Today, digital technology is the primary enabler of supply chain (SC) competitiveness. CC capabilities support competitive SC challenges through structural flexibility and responsiveness. An Internet platform based on CC and a digital ecosystem can serve as “information cross-docking” between SC stakeholders. In this way, the SC model is transformed from a traditional, linear model to a platform model with the simultaneous cooperation of all partners. Platform-based SCs will be a milestone in the evolution of SCM – here conceptualised as Supply Chain 3.0.

Research limitations/implications
Currently, SCs managed holistically in cyberspace are rare in practice, and therefore empirical evidence on how digital technologies impact SC competitiveness is required in future research.

Practical implications
This research generates insights that can help managers understand and develop the next generation of SCM with the use of CC, a modern and commonly available Information and Communication Technologies (ICT) tool.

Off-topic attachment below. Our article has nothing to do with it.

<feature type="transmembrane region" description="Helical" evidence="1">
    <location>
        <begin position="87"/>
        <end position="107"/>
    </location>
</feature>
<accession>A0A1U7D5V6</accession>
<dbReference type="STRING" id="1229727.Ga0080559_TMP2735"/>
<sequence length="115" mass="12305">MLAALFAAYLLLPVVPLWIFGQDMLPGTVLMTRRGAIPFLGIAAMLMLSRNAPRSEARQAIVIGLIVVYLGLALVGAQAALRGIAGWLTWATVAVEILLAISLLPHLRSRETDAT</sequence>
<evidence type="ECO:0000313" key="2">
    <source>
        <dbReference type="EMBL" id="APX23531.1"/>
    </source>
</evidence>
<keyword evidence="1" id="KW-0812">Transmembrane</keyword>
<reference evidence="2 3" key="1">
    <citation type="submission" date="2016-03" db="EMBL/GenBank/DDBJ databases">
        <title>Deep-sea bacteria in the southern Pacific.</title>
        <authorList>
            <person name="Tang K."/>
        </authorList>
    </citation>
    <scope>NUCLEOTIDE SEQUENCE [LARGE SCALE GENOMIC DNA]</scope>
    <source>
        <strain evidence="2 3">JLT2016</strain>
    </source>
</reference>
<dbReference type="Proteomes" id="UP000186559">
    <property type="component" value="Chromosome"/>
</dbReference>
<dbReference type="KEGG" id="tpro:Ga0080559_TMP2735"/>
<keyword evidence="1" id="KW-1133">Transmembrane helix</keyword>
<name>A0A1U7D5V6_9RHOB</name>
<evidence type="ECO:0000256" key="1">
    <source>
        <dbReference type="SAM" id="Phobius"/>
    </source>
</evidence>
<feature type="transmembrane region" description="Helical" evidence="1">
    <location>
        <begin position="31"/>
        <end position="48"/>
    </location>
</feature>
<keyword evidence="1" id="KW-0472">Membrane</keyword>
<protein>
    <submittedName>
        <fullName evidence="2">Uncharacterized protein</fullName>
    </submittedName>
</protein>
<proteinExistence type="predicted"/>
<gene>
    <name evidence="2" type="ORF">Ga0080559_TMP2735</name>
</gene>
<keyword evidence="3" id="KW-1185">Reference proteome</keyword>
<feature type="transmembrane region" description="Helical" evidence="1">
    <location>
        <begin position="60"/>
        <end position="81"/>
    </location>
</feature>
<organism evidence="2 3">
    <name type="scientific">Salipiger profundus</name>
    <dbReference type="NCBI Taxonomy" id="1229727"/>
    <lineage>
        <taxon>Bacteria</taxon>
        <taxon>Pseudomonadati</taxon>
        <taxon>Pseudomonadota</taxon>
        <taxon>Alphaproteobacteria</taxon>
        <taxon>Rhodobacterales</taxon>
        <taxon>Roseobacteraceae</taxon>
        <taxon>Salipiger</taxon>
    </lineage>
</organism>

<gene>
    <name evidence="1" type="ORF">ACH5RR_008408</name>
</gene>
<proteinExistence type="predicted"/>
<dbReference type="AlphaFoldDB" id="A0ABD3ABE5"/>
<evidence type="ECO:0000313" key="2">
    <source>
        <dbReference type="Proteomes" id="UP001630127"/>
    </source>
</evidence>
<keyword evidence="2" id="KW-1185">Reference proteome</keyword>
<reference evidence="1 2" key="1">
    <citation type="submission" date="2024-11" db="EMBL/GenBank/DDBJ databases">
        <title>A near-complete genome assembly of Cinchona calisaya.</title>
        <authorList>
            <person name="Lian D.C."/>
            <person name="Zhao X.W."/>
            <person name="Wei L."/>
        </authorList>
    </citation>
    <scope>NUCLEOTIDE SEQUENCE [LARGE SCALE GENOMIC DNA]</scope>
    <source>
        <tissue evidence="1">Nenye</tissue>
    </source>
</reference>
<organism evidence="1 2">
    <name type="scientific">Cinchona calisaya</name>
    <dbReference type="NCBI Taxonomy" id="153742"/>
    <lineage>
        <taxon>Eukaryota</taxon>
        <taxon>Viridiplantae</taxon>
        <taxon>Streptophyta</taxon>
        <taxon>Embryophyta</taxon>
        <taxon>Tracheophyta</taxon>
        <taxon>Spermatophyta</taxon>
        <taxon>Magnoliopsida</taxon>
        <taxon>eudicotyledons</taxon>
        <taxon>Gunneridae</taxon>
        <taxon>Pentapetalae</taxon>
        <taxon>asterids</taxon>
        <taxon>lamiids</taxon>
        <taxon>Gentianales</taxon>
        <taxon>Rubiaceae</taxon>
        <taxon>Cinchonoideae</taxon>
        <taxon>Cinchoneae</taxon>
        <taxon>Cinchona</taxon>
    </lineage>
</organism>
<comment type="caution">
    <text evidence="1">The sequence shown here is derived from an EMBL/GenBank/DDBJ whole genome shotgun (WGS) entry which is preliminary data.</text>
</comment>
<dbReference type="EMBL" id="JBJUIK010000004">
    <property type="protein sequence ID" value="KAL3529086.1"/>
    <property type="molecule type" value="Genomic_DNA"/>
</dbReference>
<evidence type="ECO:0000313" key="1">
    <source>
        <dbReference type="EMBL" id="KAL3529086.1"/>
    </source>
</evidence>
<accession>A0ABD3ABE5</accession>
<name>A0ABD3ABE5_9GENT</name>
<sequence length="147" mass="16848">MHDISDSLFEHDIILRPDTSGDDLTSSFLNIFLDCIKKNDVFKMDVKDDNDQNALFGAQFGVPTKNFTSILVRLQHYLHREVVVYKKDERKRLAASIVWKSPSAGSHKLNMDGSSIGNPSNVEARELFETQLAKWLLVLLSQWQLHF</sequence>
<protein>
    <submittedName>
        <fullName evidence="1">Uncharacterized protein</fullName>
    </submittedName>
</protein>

The paper presents a conceptual basis of how CC enables structural flexibility of SCs through easy, real-time resource and capacity reconfiguration. CC not only reduces cost and increases flexibility but also offers an effective solution for disruptive new business models with the potential to revolutionise current SCM thinking.

Journal of Enterprise Information Management / 2023
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Large eddy simulation of a premixed dual-fuel combustion: Effects of inhomogeneity level on auto-ignition of micro-pilot fuel

Nemati, A., Ong, J. C., Zhang, M. & Walther, J. H.,